before your eyes.
OEDIPUS: Old man, look here at me
and tell me what I ask you. Were you ever
nymphs n. minor female divinities with youthful, beautiful,
and amorous qualities; “nymph” means young woman.
Pan Arcadian shepherd god who lived in the mountains,
danced and sang with the nymphs, and played his pipes.
Cyllene’s King Hermes, the messenger god.
1275 a servant of King Laius?
HERDSMAN: I was, —
no slave he bought but reared in his own house.
OEDIPUS: When you refuse
to speak about the child of whom he asks you.
OEDIPUS: What did you do as work? How did you live?
HERDSMAN: He speaks out of his ignorance, without
HERDSMAN: Most of my life was spent among the
OEDIPUS: If you’ll not talk to gratify me, you
1311 will talk with pain to urge you.
OEDIPUS: In what part of the country did you live?
HERDSMAN: O please, sir,
don’t hurt an old man, sir.
HERDSMAN: Cithaeron and the places near to it.
OEDIPUS: And somewhere there perhaps you knew this
OEDIPUS [to the SERVANTS]: Here, one of you,
1315 twist his hands behind him.
HERDSMAN: What was his occupation? Who?
HERDSMAN: Why, God help me, why?
What do you want to know?
OEDIPUS: This man here,
1285 have you had any dealings with him?
OEDIPUS: You gave a child
to him, —the child he asked you of?
not such that I can quickly call to mind.
1321 I wish I’d died the day I did.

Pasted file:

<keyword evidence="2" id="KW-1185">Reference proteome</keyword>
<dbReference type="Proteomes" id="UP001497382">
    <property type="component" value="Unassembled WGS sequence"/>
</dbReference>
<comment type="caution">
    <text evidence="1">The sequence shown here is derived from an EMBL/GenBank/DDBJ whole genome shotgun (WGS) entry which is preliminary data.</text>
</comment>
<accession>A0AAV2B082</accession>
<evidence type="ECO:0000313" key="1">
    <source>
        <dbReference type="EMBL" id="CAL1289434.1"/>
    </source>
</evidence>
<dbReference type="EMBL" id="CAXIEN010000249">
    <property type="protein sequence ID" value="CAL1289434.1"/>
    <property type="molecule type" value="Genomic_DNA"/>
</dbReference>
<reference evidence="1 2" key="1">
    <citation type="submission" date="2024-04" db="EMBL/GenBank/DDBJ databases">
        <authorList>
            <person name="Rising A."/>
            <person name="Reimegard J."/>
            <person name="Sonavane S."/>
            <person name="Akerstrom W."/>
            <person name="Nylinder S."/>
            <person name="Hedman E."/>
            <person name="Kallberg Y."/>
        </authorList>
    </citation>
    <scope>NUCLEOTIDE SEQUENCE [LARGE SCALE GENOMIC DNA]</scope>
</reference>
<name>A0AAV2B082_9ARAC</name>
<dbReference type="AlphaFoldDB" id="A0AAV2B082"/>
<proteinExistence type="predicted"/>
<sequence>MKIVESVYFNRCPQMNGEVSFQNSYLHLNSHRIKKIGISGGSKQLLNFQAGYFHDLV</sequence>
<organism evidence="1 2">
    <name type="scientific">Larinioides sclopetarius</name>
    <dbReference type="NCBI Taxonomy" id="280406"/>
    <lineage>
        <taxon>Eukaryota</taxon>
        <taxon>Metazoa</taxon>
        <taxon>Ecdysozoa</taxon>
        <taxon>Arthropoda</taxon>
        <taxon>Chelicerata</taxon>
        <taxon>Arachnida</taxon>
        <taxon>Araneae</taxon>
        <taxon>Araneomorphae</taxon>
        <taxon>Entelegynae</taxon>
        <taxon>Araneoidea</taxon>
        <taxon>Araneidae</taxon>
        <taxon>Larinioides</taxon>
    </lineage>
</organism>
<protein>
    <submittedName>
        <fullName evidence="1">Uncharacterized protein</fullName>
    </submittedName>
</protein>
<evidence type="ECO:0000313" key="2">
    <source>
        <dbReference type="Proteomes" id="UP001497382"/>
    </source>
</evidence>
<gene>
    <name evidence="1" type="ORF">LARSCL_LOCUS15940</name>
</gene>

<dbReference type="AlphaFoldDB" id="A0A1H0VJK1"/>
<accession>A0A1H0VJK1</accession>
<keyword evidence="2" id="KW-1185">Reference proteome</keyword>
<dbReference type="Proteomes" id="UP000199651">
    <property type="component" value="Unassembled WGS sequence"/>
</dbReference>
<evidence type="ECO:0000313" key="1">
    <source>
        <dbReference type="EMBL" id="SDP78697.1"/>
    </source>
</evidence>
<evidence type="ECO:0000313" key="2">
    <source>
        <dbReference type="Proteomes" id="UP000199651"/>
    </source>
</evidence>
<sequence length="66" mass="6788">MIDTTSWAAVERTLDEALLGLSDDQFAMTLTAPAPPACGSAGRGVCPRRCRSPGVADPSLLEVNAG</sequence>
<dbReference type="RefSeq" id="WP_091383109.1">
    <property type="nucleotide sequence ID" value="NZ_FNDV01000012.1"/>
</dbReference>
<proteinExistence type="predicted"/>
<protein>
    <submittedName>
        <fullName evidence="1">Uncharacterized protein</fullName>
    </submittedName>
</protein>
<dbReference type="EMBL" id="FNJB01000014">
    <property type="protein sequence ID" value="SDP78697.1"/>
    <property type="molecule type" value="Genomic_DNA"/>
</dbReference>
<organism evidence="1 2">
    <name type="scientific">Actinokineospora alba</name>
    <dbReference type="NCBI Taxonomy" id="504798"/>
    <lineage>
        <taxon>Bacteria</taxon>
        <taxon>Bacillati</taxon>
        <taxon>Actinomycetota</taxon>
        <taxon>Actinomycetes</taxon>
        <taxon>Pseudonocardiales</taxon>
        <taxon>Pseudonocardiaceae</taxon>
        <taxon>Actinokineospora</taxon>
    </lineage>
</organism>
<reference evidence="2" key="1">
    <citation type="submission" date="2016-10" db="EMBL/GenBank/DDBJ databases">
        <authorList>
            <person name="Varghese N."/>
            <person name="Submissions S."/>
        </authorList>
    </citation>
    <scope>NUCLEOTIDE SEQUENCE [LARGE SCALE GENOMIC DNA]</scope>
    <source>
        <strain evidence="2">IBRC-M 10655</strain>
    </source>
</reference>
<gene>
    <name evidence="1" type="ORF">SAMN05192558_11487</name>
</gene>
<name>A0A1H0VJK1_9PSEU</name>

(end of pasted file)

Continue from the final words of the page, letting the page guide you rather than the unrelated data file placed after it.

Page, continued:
MESSENGER: That is no wonder, master. But I’ll make
him remember
what he does not know. For I know, that he well knows
the country of
1290 Cithaeron, how he with two flocks, I with one kept
company for three
years—each year half a year—from spring till autumn
time and then
when winter came I drove my flocks to our fold home
again and he to
Laius’ steadings. Well—am I right or not in what I said
we did?
HERDSMAN: You’re right—although it’s a long time
OEDIPUS: You will
unless you tell me truly.
MESSENGER: Do you remember giving me a child
1296 to bring up as my foster child?
HERDSMAN: And I’ll die
1325 far worse if I should tell you.
ODEPIPUS: This fellow
is bent on more delays, as it would seem.
HERDSMAN: O no, no! I have told you that I gave it.
OEDIPUS: Where did you get this child from? Was
1330 it your own or did you get it from another?
my own at all; I had it from some one.
OEDIPUS: One of these citizens? or from what house?
HERDSMAN: What’s this?
Why do you ask the question?